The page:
While training demands may seem to be growing, so are the options for contractors. A variety of low-voltage training programs are available, both online and in classrooms, nationally and locally. These opportunities can include manufacturer representatives and programs those companies offer, supplier symposiums around the country, union classes by the International Brotherhood of Electrical Workers (IBEW), publications, webinars, and lunch-and-learns, as a few examples, said Schaeffer Electric’s Chettle.
The Custom Electronic Design and Installation Association (CEDIA) offers training programs that have grown exponentially in recent years. The association provides both technical and business-oriented classes.
Dave Pedigo, CEDIA’s senior director of learning and emerging technologies, said the greatest growth has been on the business side of the course offerings over the past few years. These business courses cover customer relations and project management, and attendance for them is rising each year.
“Part of that is that business owners realize they’ve weathered the storm economically,” Pedigo said. However, owners may find that they are not yet in the position to weather another one. Instead, it is time for many low-voltage contractors to prepare for the expected low-voltage growth and ensure the industry doesn’t leave them behind. According to CEDIA’s benchmark survey, many low-voltage contractors are more enamored with the technology than running the business side, and that trend may be changing by necessity.
“No one wants to take accounting or finance classes,” Pedigo said, adding that the growth in the market and nature of the business, however, is making that increasingly valuable to low-voltage businesses.
When it comes to Internet protocol (IP) and networking, the greater sophistication of installations has made it necessary to update networking classes and make room for the increasing number of enrollees. Both IP and networking “get very complicated very quickly,” Pedigo said.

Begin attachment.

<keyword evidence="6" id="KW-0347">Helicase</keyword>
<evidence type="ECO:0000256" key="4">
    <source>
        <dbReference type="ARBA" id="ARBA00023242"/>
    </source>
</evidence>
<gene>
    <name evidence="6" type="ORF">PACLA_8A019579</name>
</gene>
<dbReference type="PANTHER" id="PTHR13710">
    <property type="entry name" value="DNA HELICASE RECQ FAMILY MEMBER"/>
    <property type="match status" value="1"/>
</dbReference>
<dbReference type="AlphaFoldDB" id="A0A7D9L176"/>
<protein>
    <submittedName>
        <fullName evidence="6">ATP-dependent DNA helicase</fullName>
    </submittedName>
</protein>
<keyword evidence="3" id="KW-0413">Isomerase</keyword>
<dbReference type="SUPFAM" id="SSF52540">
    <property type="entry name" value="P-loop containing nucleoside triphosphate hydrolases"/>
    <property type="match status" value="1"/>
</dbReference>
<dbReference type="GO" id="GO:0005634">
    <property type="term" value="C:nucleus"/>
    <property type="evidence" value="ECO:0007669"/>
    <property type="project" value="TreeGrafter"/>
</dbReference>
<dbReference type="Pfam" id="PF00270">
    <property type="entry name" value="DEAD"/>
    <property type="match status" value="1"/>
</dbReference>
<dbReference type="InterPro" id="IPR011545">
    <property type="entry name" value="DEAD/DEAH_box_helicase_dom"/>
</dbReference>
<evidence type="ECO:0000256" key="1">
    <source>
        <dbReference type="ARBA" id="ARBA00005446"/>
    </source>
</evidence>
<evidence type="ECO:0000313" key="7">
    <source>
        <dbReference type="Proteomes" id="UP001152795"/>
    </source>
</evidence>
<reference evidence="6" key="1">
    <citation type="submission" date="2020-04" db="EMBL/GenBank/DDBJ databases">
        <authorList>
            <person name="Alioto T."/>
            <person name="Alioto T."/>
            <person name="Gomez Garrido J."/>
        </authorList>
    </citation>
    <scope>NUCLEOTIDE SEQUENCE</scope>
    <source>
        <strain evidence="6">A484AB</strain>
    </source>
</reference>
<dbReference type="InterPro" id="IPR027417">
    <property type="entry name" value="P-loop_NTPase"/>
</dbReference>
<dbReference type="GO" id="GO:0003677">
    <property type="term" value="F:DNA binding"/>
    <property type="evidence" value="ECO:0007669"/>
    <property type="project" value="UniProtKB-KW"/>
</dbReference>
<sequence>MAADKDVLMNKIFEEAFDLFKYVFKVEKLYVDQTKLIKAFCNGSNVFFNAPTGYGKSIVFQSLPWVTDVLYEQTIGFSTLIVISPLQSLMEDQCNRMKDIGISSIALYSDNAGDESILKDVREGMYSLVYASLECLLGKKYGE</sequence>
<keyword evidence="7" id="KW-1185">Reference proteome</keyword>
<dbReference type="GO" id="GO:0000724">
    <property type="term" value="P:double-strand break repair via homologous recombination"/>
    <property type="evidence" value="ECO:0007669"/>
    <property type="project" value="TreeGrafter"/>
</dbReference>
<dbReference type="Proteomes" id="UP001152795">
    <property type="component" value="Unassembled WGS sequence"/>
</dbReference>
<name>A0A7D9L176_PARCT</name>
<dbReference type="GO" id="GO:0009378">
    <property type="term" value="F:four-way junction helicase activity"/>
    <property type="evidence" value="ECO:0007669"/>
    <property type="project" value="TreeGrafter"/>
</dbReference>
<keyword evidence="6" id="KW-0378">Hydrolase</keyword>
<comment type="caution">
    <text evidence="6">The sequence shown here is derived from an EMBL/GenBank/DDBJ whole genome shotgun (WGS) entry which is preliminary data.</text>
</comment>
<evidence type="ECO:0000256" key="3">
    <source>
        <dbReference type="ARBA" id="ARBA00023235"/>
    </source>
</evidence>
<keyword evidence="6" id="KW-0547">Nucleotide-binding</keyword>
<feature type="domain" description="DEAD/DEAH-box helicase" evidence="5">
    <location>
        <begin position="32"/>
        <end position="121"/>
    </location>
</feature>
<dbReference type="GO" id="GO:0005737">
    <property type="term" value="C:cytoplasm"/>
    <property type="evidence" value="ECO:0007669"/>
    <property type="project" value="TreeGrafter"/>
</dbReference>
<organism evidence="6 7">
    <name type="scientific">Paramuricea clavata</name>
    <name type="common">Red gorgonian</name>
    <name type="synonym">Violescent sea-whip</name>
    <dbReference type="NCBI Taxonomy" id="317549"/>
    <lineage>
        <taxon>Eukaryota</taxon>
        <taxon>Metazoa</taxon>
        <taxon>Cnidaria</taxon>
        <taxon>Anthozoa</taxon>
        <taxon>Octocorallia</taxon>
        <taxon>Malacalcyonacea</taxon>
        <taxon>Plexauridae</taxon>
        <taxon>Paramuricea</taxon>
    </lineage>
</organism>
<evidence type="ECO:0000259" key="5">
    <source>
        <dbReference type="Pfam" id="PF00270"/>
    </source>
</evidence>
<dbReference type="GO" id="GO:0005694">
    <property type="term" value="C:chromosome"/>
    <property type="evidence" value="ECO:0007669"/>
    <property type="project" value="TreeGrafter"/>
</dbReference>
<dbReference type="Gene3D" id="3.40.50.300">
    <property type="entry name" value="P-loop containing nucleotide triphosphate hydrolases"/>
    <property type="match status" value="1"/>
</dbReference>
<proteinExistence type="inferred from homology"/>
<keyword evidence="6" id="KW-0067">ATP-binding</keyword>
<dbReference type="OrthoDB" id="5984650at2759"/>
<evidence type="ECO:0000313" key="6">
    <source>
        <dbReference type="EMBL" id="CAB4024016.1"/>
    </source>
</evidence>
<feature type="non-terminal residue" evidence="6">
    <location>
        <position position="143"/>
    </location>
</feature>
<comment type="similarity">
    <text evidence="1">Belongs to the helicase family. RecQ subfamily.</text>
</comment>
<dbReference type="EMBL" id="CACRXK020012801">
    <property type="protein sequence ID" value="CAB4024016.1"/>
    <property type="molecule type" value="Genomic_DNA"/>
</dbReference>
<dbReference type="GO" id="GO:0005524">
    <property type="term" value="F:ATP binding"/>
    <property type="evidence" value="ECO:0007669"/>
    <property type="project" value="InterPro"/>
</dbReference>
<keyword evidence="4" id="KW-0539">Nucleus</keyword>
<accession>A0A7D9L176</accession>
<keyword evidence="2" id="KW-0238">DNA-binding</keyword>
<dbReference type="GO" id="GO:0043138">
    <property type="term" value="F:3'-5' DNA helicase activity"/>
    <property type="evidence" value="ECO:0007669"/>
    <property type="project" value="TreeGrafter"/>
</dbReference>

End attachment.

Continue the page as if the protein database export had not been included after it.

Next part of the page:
CEDIA, like other providers of training programs, attempts to balance how many old fundamentals should still be offered in training while emerging technologies clamor for attention. To ensure the right coursework is available to those who need it, CEDIA has begun offering the fundamentals online. New technologies more often are taught face to face. For example, individuals can enroll in a class that offers three online classes followed by quizzes to determine whether they have learned the material. If they clear the bar, they can then attend real-life classroom instruction.
“The beauty of that is that, theoretically, everyone is on the same level when they come in,” Pedigo said.
Echoing Coleman regarding certification demands, Pedigo said manufacturer product training is still a must, and the CEDIA training program hosts about 10,000 people through a variety of these such programs, a larger number than those who take CEDIA’s vendor-neutral programs. He said most individuals take a mix of manufacturer and nonmanufacturer courses.
“I’m a firm believer that education is massively important,” Pedigo said. “We’ve come to a time of hyperchange. Things are changing so quickly with such a huge volume of information to learn, [contractors] can’t help but be frustrated at times.”
However, for low-voltage contractors, it might be worth the effort.CEDIA’s own research has found that revenue in low-voltage installations was up 13 percent last year.
Connected homes will be the area of the greatest growth. According to Cisco Systems, there will be 25 billion devices connected to the Internet in 2015, and the number will have doubled to include everything from standard tablets and phones to wearable technology by 2020. For contractors, that means more training and more revenue ahead.